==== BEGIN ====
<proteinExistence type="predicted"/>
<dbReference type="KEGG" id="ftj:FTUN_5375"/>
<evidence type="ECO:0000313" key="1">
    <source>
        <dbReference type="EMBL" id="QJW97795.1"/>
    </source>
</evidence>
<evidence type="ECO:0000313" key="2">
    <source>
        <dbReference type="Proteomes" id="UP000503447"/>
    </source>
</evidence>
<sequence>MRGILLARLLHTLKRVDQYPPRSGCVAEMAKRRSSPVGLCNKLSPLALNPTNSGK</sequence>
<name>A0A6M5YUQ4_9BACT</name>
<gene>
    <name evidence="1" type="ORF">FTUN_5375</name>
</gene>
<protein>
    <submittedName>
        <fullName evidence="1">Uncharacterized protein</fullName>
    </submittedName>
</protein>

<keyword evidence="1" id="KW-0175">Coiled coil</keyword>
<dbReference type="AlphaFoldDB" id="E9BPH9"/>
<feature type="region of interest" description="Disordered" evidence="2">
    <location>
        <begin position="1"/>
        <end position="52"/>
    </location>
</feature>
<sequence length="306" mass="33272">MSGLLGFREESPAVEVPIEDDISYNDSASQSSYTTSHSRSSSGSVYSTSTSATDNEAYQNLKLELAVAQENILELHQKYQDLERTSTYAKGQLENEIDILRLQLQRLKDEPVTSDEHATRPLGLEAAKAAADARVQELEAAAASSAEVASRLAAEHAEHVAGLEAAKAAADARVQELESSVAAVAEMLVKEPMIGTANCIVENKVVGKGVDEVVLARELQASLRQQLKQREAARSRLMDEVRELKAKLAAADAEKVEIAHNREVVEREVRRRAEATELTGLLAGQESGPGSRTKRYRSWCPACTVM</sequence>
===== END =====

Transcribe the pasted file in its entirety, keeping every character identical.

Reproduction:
<proteinExistence type="predicted"/>
<dbReference type="KEGG" id="ftj:FTUN_5375"/>
<evidence type="ECO:0000313" key="1">
    <source>
        <dbReference type="EMBL" id="QJW97795.1"/>
    </source>
</evidence>
<evidence type="ECO:0000313" key="2">
    <source>
        <dbReference type="Proteomes" id="UP000503447"/>
    </source>
</evidence>
<sequence>MRGILLARLLHTLKRVDQYPPRSGCVAEMAKRRSSPVGLCNKLSPLALNPTNSGK</sequence>
<name>A0A6M5YUQ4_9BACT</name>
<gene>
    <name evidence="1" type="ORF">FTUN_5375</name>
</gene>
<protein>
    <submittedName>
        <fullName evidence="1">Uncharacterized protein</fullName>
    </submittedName>
</protein>

<keyword evidence="1" id="KW-0175">Coiled coil</keyword>
<dbReference type="AlphaFoldDB" id="E9BPH9"/>
<feature type="region of interest" description="Disordered" evidence="2">
    <location>
        <begin position="1"/>
        <end position="52"/>
    </location>
</feature>
<sequence length="306" mass="33272">MSGLLGFREESPAVEVPIEDDISYNDSASQSSYTTSHSRSSSGSVYSTSTSATDNEAYQNLKLELAVAQENILELHQKYQDLERTSTYAKGQLENEIDILRLQLQRLKDEPVTSDEHATRPLGLEAAKAAADARVQELEAAAASSAEVASRLAAEHAEHVAGLEAAKAAADARVQELESSVAAVAEMLVKEPMIGTANCIVENKVVGKGVDEVVLARELQASLRQQLKQREAARSRLMDEVRELKAKLAAADAEKVEIAHNREVVEREVRRRAEATELTGLLAGQESGPGSRTKRYRSWCPACTVM</sequence>